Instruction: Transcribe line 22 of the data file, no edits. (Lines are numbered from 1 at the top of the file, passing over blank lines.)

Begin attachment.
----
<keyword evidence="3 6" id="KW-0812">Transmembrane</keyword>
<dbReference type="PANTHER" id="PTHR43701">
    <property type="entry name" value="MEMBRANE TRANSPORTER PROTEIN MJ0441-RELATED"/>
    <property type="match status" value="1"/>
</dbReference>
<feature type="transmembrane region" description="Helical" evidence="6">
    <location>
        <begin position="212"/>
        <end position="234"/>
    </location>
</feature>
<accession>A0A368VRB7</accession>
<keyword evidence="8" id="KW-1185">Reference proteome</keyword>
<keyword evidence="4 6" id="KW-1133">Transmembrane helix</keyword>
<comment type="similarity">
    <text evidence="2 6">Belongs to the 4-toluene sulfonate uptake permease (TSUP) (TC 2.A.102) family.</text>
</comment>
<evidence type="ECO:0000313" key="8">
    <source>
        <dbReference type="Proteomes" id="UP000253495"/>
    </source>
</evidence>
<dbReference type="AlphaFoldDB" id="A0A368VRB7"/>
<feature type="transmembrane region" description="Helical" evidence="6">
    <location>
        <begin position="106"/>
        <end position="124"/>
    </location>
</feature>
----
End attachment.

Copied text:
</evidence>